You may want to think twice before getting another CT (computed tomography) scan if you’ve had one before. Several studies have suggested that many people have received unnecessary CT scans raising their risk of certain cancers.
Don’t get me wrong, this diagnostic tool has it’s advantages in giving radiologists clear views of internal organs by combining information from multiple x-ray images. But as you add up repeated exposure of this radiation from having multiple scans, studies have shown a sharp increase in cancers and deaths.
We have become much more conscious of the efficiency of screening tests (PSA-prostate tests and mammograms) in evaluating whether these tests truly save lives, and there have been no clinical studies showing that CT imaging saves lives.
The number of CT scans are over 70 million a year. We know that x-ray exposure causes mutations in DNA that leads to cancer. Research has indicated that not all CT machines are created equal. One CT scan is the equivalent to 100 chest x-rays. Some scanners were giving the equivalent of 440 x-rays! WOW! A single test may have a small risk compared to the benefits of an important diagnosis but repeated scans comes with a price.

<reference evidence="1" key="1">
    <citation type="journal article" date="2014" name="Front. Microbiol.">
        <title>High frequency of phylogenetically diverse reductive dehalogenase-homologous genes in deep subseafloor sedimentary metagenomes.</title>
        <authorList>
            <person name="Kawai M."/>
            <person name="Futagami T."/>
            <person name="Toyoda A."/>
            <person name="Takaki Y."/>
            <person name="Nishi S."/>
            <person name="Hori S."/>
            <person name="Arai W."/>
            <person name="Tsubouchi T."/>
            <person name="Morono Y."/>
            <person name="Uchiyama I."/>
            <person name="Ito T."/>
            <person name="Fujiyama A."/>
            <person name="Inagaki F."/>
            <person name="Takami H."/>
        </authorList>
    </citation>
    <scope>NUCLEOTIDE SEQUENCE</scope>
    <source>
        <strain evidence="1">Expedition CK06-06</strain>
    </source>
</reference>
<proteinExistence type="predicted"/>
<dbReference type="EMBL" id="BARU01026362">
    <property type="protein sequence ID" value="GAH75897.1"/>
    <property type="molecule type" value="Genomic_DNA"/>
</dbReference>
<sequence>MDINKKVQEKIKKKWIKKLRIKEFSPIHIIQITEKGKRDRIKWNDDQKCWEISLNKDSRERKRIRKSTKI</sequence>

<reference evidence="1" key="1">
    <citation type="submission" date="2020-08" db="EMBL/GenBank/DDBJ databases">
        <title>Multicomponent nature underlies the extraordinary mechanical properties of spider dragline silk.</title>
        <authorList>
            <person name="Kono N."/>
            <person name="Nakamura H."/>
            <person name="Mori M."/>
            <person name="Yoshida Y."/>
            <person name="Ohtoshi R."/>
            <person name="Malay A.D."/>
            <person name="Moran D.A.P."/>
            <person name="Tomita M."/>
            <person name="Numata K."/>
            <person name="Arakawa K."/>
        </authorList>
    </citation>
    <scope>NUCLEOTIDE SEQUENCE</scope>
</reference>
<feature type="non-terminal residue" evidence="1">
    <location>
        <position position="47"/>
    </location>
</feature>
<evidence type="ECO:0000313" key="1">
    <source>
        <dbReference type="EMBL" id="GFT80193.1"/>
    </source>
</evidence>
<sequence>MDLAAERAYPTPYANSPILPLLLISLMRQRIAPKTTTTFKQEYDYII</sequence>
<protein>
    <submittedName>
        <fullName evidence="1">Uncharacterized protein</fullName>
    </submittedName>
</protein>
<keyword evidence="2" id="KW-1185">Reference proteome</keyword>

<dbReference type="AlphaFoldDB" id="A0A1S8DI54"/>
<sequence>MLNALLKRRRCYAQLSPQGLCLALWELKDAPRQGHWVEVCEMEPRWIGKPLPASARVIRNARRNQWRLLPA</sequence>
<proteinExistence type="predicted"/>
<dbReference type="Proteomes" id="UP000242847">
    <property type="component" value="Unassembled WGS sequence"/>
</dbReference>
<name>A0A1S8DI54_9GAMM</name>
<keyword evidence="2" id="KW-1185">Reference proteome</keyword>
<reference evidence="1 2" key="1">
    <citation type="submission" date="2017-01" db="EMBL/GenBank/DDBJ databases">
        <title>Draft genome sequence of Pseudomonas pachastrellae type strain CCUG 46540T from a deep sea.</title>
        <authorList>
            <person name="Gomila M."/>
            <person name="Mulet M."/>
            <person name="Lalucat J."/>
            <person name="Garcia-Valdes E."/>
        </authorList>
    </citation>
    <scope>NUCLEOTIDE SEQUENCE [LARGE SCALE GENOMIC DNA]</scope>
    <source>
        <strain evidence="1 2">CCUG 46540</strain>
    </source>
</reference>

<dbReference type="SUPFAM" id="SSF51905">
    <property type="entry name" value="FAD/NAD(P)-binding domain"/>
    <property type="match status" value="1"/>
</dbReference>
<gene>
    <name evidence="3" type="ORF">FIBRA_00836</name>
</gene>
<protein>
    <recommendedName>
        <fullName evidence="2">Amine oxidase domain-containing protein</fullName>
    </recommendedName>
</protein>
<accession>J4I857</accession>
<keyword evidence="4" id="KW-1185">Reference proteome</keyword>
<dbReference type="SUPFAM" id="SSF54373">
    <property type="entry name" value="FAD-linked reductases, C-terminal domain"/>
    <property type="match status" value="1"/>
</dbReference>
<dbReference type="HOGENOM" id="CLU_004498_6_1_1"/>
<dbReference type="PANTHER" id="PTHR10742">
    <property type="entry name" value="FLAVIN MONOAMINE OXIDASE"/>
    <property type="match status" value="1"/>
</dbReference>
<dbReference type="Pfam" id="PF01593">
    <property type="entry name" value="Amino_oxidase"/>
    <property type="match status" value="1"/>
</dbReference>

Women tend to be more vulnerable to radiation and the younger a patient is at the time of the scan, the higher the risk of cancer eventually developing.
We all need to be accountable of our own health and know the number of scans that we’ve had. Ask your doctor questions of why repeat studies are necessary and what other options are available. Discuss the risks and benefits of recommended tests and try to choose tests without radiation such as MRI, or magnetic resonance imaging.